This part of the research is done like in the days of Dr. Livingstone; paddling with our boat into the swamps, looking for shoebills and when we find one, we take out our binoculars, pencil and paper and start recording its behaviour. By studying the foraging behaviour of shoebills, we aim to understand a few aspects of their general feeding ecology; 1) activity budgets, 2) prey type and size, 3) habitat use, and 4) seasonal differences in foraging behaviour. Lots of patience is needed for these observations, as shoebills mainly stare into the vegetation, waiting for catfish to gulp in some air at the water surface. So far we collected about 140 hours of observations. Most of that time, 116 hours to be precise, was spent by the researcher staring at a bird that was staring into the vegetation or preening itself. Not the most exciting observations, but we had to be focussed, because if a shoebill strikes, it will do it fast and with vigour. It will throw itself forwards, almost loosing balance, flapping with its wings and hoping that in between the grasses and other vegetation it caught, there will be a fish as well. Shoebills mainly feed on catfish, but every now and then it will catch a snake or smaller prey species like frogs.
The main objective with studying the nesting behaviour of shoebills is to establish an estimate of breeding success and possibly a total number of breeding pairs in the Bangweulu. The latter will be hard to derive, as the Bangweulu is a vast and often inaccessible wetlands. Shoebills lay 2 eggs, which both hatch after about 45 days. The two chicks survive together for a few days or weeks, but then typically the oldest chick will outcompete its younger sibling and remain in the nest by itself. Even though this seems harsh, siblicide is occurring throughout the animal kingdom and is a way of optimizing breeding success. The chick will leave the nest after about 95 days, but will remain with its parents for another few months in order to learn to forage for itself.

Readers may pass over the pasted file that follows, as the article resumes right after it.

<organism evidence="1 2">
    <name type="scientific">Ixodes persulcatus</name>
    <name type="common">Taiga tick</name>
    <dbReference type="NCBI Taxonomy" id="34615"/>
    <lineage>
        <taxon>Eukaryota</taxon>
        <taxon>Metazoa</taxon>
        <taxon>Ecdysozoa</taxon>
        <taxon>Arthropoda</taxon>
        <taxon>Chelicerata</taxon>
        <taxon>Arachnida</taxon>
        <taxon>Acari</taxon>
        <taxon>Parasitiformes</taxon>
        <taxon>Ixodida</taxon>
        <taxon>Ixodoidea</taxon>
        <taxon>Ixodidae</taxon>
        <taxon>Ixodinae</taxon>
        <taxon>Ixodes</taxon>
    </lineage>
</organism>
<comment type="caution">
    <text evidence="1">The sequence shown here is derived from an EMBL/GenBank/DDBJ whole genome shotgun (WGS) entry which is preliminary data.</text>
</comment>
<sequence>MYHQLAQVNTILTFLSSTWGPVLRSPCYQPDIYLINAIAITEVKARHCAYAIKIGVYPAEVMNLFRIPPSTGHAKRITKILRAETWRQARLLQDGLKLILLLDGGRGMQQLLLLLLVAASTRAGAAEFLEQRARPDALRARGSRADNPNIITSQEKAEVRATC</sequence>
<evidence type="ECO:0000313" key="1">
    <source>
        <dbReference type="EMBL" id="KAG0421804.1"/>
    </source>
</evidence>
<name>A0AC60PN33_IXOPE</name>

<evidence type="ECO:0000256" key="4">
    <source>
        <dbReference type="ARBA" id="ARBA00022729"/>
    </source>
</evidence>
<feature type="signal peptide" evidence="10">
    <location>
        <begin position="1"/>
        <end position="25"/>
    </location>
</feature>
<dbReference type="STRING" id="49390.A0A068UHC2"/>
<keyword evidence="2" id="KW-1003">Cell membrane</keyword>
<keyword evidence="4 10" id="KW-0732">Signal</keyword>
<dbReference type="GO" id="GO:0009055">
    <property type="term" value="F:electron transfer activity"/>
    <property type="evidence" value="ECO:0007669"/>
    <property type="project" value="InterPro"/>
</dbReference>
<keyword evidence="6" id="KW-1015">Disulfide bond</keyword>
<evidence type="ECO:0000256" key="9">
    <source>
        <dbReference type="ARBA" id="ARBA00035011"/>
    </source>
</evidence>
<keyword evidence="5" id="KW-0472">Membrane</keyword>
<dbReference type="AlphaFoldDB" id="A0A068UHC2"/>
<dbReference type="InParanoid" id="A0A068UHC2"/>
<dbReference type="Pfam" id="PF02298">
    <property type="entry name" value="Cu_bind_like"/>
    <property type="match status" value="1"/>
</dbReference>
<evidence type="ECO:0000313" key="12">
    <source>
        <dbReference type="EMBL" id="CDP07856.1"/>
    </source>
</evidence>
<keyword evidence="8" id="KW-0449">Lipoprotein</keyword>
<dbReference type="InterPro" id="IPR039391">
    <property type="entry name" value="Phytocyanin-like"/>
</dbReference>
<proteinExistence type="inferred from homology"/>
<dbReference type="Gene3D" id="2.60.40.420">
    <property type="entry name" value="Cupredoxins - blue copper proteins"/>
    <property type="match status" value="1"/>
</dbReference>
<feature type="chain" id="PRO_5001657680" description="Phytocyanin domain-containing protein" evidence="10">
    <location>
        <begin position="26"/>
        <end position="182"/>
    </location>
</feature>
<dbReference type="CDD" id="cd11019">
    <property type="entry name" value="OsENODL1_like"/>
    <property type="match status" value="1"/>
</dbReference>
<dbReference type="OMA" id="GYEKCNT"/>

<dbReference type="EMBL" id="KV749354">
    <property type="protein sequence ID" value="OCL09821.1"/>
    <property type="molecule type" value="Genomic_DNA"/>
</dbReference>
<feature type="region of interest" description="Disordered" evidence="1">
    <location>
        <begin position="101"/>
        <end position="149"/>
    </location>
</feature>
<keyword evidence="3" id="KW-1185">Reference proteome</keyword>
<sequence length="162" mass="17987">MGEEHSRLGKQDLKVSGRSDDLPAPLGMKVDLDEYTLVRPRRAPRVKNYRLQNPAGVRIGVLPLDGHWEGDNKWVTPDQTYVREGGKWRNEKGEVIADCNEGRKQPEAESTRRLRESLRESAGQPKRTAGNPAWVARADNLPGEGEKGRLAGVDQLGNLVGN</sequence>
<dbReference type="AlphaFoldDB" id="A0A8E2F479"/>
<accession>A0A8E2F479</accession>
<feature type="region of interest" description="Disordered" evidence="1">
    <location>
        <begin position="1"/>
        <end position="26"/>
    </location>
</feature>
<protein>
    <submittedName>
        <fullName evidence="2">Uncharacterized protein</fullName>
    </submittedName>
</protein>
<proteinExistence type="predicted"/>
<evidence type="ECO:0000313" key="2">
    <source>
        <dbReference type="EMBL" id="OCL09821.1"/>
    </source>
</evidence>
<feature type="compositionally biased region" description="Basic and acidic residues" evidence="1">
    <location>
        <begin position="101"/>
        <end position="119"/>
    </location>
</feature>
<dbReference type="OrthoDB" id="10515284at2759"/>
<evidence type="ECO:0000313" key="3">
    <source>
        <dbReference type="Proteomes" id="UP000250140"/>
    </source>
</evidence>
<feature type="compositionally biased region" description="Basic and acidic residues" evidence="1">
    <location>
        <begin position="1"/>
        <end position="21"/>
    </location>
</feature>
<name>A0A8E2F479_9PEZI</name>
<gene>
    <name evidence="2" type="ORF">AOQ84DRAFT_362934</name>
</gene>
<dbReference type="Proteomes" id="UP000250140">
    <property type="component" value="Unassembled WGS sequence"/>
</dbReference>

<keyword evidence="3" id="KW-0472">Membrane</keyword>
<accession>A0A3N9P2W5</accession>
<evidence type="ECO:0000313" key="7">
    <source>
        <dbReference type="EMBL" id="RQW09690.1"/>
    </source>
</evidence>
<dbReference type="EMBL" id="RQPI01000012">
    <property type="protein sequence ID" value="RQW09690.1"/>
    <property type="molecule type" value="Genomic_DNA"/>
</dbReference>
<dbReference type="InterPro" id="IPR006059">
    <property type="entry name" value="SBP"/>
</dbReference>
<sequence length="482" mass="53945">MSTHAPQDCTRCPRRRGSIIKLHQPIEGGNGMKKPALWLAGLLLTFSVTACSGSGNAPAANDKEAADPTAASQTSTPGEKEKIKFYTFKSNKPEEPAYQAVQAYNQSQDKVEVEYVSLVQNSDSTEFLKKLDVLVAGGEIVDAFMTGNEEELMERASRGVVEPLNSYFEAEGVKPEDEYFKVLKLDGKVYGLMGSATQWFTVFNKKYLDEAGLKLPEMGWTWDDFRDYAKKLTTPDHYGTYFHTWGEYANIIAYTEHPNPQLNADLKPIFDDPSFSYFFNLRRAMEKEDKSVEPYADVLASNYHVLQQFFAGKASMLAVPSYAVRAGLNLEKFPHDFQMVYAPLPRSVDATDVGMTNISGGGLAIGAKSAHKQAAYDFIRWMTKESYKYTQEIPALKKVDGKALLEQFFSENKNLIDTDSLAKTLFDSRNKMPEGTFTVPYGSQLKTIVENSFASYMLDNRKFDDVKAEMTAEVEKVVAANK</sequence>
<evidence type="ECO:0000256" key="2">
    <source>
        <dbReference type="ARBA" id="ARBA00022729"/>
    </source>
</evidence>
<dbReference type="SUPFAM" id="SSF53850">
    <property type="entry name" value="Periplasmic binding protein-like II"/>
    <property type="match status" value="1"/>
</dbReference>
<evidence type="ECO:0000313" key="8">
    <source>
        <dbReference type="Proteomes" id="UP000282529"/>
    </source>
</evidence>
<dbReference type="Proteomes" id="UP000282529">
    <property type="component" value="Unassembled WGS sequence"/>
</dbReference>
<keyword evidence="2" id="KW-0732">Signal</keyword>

With the information collected from the aerial surveys and from local fishermen, we visit nest sites when and where possible. When arriving at a nest site, we measure chicks for their growth and make behavioural observations. For the behavioural observations we install camera traps (Trophy Camera Camo, Bushnell, U.S.A) near the nest. The camera traps are set to make a picture when detecting movements and they prove to be a useful tool for our observations. In 2012 we monitored 4 nests, from which 3 chicks fledged successfully. One chick disappeared from the nest and although it was not entirely clear from the pictures taken by the camera trap, we believe that the chicks was taken by a predator, most likely a water monitor or a python. Two of these chicks have been deployed with a GPS transmitter, and provide us with important information on their distribution.
Besides the data collected as described above, we furthermore collect data on habitat descriptions and water levels, and we conduct bird counts in two transects near Chikuni. These data will be used for a general understanding about seasonal patterns in changes in the wetlands. The water levels are measured on a daily basis, whereas the bird counts are done once per month.